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U.S. Struggles To Find Clergy For National Guard


The strains of wars in Iraq and Afghanistan created recruiting problems for the National Guard. But now, most Guard units have returned to full strength. Still, a recruiting issue remains: Guard units are searching for clergy willing to serve as chaplains.

As North Country Public Radio's Brian Mann reports, the Guard is trying to fill more than 250 chaplain posts.

BRIAN MANN: In 2004, Chaplain Eric Olsen, a Lutheran pastor, deployed to Iraq with the National Guard unit from upstate New York. He found himself ministering to men and women fighting in the Sunni Triangle.

As part of an audio diary, he recorded this conversation with one of his parishioners, Staff Sergeant Ulrich(ph).

Lieutenant Colonel ERIC OLSEN (Chaplain, 42nd Infantry Division, U.S. Army): How would you say your faith has changed being in a combat zone?

Staff Sergeant ULRICH: Well, you know, they say there's no atheists in a foxhole.

MANN: Olson struggled to help soldiers balance their faith and values with the ugliness and confusion of war.

Lt. Col. OLSON: Whoa. At ease, guy. Hey, stand back. We got a couple of soldiers who got into a little bit of an altercation because of attitude and the workload and…

MANN: In tense situations like this one, Olson was often able to talk soldiers down. He says chaplains serve as pressure valves, helping with issues that range from family troubles to post-traumatic stress.

Lt. Col. OLSON: We provide worship services. We provide counseling, everything from weddings to funerals to baptisms. The hard part of the job lately, with the war on, is we're the ones who notify families a loved one has been killed.

MANN: Five years after he deployed, Olson is a full colonel, the top chaplain in New York state's National Guard. These days, his challenge is finding clergy willing to take his place on the front lines.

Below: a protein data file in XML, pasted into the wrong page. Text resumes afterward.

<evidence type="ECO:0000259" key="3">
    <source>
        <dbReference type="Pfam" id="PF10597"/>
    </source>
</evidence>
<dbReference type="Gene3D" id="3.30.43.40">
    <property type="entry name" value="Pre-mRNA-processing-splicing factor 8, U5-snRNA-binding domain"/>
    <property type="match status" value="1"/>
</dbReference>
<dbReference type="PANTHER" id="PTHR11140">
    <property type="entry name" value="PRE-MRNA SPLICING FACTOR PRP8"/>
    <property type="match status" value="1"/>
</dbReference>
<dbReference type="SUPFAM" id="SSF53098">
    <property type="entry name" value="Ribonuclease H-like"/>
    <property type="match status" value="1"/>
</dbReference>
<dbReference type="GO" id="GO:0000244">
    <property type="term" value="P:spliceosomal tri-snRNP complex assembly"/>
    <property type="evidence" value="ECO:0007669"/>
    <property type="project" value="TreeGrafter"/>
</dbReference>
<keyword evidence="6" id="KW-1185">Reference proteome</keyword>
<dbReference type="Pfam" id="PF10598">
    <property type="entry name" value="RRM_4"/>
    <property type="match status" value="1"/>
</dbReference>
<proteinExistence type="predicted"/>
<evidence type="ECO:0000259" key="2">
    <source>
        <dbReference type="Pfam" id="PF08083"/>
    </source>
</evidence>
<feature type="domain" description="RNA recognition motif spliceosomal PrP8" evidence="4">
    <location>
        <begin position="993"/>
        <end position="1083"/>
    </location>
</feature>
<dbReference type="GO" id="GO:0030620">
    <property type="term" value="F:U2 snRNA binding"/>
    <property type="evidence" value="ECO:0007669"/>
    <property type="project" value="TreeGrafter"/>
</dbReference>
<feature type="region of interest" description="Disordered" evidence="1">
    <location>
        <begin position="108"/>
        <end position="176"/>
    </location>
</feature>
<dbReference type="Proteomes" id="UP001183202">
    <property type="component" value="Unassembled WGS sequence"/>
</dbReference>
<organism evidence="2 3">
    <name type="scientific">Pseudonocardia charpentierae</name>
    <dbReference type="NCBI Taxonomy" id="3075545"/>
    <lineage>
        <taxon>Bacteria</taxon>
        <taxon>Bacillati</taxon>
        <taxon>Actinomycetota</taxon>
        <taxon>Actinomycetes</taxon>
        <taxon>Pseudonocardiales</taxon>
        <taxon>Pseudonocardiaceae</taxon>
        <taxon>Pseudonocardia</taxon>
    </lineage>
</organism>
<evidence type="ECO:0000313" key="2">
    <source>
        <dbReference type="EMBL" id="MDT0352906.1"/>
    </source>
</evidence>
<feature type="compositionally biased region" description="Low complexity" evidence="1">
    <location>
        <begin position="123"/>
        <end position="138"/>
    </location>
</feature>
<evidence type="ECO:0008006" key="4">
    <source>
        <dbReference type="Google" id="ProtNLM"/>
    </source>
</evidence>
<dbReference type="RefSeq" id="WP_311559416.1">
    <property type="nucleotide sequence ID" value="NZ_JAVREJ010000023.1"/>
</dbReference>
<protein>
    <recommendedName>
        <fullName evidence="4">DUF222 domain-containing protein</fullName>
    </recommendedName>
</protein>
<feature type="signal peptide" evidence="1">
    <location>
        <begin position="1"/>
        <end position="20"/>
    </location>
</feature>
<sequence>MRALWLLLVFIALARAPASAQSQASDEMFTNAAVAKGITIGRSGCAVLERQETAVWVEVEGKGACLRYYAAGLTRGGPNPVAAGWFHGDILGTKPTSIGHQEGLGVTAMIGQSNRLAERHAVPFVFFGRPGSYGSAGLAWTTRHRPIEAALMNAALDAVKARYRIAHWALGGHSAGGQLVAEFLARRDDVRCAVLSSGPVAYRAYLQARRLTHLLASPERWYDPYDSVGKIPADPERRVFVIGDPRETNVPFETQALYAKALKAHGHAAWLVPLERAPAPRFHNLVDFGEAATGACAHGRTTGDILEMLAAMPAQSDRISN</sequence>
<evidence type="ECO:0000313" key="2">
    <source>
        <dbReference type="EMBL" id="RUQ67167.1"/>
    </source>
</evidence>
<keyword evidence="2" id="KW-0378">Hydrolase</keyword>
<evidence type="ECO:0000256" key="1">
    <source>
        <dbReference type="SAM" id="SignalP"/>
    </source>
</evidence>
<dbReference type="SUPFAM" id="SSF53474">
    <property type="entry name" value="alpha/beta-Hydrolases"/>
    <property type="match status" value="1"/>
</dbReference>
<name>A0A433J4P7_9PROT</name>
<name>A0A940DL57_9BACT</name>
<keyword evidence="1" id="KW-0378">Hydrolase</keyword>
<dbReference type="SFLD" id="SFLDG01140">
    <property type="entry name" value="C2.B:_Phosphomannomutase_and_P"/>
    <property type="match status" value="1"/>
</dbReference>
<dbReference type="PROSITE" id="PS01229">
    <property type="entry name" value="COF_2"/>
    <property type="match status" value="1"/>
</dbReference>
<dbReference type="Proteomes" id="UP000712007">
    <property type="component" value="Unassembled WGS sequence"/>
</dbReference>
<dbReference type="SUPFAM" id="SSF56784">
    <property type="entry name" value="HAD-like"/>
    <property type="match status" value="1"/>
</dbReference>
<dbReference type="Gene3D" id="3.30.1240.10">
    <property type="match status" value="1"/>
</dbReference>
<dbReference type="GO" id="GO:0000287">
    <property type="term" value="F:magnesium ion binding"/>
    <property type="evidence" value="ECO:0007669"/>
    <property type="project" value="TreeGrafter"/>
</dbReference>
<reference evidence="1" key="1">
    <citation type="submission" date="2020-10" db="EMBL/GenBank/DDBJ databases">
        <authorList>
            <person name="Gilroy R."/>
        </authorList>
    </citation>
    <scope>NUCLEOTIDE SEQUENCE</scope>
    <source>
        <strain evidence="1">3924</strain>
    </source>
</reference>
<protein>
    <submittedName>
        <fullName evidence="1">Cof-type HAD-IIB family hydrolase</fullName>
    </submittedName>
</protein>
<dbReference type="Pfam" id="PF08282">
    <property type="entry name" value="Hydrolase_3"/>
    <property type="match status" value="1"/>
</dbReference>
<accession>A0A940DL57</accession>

Lt. Col. OLSON: Let's face it. It requires physical fitness. It requires a discipline that many are not willing to undertake.

MANN: National Guard recruiters say clergy these days tend to be older, too old for a combat zone, and churches are less willing to give up their pastors.

Lt. Col. OLSON: It's very difficult for a congregation to lose a chaplain for - their pastor for 18 months and to survive that and then him come back.

Major Chaplain Timothy Baer is a Baptist minister charged with recruiting chaplains for reserve units nationwide. He says a third of clergy positions in the National Guard are unfilled. There are only six rabbis in the guard and not a single imam. The biggest problem, Baer says, is a shortage of Roman Catholic priests.

Mr. TIMOTHY BAER (Major Chaplain): We are short Catholic priests for every component in the military, and that's a reflection of the national shortage of priests. We do need priests that are willing to accept the call and go forward. They are vitally needed.

MANN: Here in New York state, 40 percent of Army National Guard soldiers are Roman Catholic, but Chaplain Olson hasn't been able to recruit a single priest, not one.

Lt. Col. OLSON: The Archdiocese of New York City, I have several candidates who are in the diocese, but they won't let them come on to active duty because the diocese, the Catholic diocese, already has shortages.

MANN: The military is working to accommodate priest recruits whenever possible. Father Douglas Decker from Adams, New York serves with the Air National Guard, which has fewer and shorter deployments than the army.

Reverend DOUGLAS DECKER (Air National Guard): Since I'm a pastor here in a Catholic church, they let me come in on the Friday of that weekend and then Saturday of that weekend. And that way I can get back for masses and all for the parish.

MANN: Decker says his parish made do with retired priests and a lay pastor when he was sent to Saudi Arabia and Germany, but those deployments lasted only a few weeks. What the guard needs is civilian clergy who can go to war for a year or even 18 months.

For NPR News, I'm Brian Mann. Transcript provided by NPR, Copyright NPR.

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Brian Mann
Brian Mann is NPR's first national addiction correspondent. He also covers breaking news in the U.S. and around the world.